In accordance with the present invention, the foregoing objectives are realized by providing a document processing system comprising an input receptacle for receiving documents; a transport mechanism receiving said documents from said input receptacle and transporting said documents past a full image scanner and a discrimination unit; an output receptacle for receiving said documents from said transport mechanism after being transported past said full image scanner and discrimination unit; said full image scanner including means for obtaining a full video image of said documents, means for obtaining a image of a selected area of said documents, and means (for obtaining information contained in said selected area of said document; said discrimination unit including means for determining the authenticity of said document; and a system controller for directing the flows of documents on said transport mechanism. BRIEF DESCRIPTION OF THE DRAWINGS

FIG. la shows a block diagram of the components of a document and currency processing system according to principles of the present invention;

FIG. lb is a perspective view of one embodiment of the processing system according to principles of the present invention; FIG. 2 shows a flowchart describing the operation of the document and currency processing system according to principles of the present invention;

FIG. 3 is a block diagram of the full image scanner according to principles of the present invention;

FIG. 4 is block diagram showing the discriminator according to principles of the present invention;

FIGs. 5-7 illustrate the document scanning process used by the discriminator according to principles of the present invention;

FIG. 8a is a flowchart of the bill sorting algorithm unit according to principles of the present invention; FIGs. 8b, 8c, and 8d are flowcharts of the funds distribution algorithm according to principles of the present invention; and

FIG. 8e is a flowchart of an alternate funds distribution algorithm according to principles of the present invention.

DETAILED DESCRIPTION OF THE PREFERRED EMBODIMENT

As illustrated in FIGs. la and lb, a user deposits currency or documents into an input receptacle 16. By "currency" or "documents", it is meant to include not only conventional U.S. or foreign bills, such as $1 bills, but checks, deposit slips, coupon and loan payment documents, food stamps, cash tickets, savings withdrawal tickets, check deposit slips, savings deposit slips, and all other documents utilized as a proof of deposit at financial institutions. A transport mechanism 18 transports the currency from the input receptacle 16 past an full image scanner 12, as the currency is illuminated by a light (not shown). The full image scanner 12, described in greater detail below, preferably scans the full image of the currency, recognizes certain fields within the currency, and processes information contained within these fields in the currency. For example, the full image scanner 12 may search for the serial number field when processing U.S. currency, determine the serial number once the field is located, and store the serial number for later use by the system.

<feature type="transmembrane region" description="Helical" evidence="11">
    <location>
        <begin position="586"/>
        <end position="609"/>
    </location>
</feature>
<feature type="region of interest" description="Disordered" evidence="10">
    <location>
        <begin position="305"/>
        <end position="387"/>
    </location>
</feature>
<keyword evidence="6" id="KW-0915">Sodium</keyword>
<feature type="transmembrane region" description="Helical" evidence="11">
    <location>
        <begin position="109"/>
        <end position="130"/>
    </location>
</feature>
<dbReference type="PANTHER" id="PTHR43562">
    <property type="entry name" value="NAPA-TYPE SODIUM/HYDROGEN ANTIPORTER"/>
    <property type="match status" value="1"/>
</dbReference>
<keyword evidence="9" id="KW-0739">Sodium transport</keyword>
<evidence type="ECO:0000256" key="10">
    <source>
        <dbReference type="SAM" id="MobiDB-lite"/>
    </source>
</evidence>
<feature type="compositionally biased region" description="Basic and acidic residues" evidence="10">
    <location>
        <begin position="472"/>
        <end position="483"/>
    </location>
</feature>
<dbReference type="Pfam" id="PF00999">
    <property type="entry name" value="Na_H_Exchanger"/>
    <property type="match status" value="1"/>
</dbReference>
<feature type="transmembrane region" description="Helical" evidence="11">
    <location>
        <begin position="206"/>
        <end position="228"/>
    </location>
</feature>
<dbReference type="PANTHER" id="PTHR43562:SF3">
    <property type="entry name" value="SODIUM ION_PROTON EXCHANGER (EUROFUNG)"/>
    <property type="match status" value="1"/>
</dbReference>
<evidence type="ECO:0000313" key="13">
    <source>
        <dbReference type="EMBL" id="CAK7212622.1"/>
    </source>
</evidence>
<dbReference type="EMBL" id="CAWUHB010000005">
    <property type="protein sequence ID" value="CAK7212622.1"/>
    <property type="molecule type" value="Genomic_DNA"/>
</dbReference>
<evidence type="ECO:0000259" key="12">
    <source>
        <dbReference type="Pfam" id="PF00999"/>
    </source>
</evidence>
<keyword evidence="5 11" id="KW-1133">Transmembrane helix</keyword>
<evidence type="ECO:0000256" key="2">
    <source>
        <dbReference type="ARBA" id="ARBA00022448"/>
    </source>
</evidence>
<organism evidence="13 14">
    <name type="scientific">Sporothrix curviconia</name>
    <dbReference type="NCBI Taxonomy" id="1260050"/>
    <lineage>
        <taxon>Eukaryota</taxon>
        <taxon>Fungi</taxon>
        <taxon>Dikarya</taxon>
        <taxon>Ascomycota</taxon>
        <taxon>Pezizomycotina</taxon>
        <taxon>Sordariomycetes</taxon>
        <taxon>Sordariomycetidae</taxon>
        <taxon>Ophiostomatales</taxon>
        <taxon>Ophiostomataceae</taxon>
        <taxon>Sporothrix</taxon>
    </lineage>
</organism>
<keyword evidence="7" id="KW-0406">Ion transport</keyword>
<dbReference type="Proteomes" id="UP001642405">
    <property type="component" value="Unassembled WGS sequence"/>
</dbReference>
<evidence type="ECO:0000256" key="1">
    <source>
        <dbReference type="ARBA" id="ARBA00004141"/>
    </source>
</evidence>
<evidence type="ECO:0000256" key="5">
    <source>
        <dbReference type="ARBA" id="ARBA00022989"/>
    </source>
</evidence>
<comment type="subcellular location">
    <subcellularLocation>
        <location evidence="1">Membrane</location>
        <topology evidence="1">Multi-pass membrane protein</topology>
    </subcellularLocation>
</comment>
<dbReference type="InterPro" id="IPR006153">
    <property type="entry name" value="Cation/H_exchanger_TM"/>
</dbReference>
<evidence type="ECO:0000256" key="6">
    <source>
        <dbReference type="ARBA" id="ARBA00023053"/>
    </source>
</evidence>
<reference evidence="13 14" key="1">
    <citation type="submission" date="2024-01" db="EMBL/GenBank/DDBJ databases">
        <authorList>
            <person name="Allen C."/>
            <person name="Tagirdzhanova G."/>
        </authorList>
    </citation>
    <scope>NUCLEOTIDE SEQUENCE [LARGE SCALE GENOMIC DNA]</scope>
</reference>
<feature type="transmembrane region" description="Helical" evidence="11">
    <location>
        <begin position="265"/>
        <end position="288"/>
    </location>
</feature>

Next, the transport mechanism 18 transports the bill past a discrimination unit 14 which is also described in greater detail below. The discrimination unit 14 authenticates and, in the case of a bill, determines the denomination of the bill. The discrimination unit 14 also directs the transport unit 18 to place the currency in the output receptacle 16 as described below.

A dispensing unit 22 dispenses funds to a user. For example, when the user is depositing currency in an account, the system has the capability to return all or part of a deposit back to the user in the form of bills, coins, or other media via the dispensing unit

22. The amount of payback to the user may be supplemented by funds from other accounts, as well, as described below.

A controller 10 manages the operation of the system. The controller 10 directs the flow of currency from the input receptacle 16 through the transport mechanism 18, past the full image scanner 12 and the discrimination unit 14, and into the output receptacle 20. The controller 10 also directs the dispensing unit 22 to dispense funds to the user and routes information from the full image scanner 12 and the discrimination unit 14 to an interface 24 which communicates with an outside accounting system or central office. The controller is also capable of directing information from the outside office through the interface and to a communications panel 26. Finally, the controller 10 selectively processes information from the full image scanner 12 and the discrimination unit 14 for use by the system.

The system, via the link with the outside accounting system or central office, processes transactions substantially immediately. That is, deposits are processed in real time rather than waiting for the end of the day. Also, full images of all documents can be stored on mass storage devices at the central office.

The communication panel 26 displays information to the user and accepts user commands. The panel 26 consists of a video screen 50 onto which information to the user is displayed by the system and a keyboard 52 for accepting commands from a user. Alternatively, the communications panel 26 can consist of a touch screen or a combination of a touch screen and keyboard. A slot 54 is used for receiving a user's identification card. The user inserts a card into the slot 54 to access the machine. The user deposits currency into bin 56. Loose currency is dispensed from slot 58, strapped currency from receptacle 60, and loose coin at receptacle 62. An audio microphone and speaker 64 allow two-way communication between the user and a central office, for example, with a teller at a bank's central office. Thus, during the operating hours of a financial institution, bank personnel are connected to the system by the audio microphone and speaker 64. The central office also receives full video images of the currency or documents from the system. If the currency is not recognizable, the image is forwarded to the bank employee for observation on a terminal. The bank employee could then discuss the document with the customer. In this case, the bank employee could decide to accept the note immediately for credit after reviewing the image on the terminal.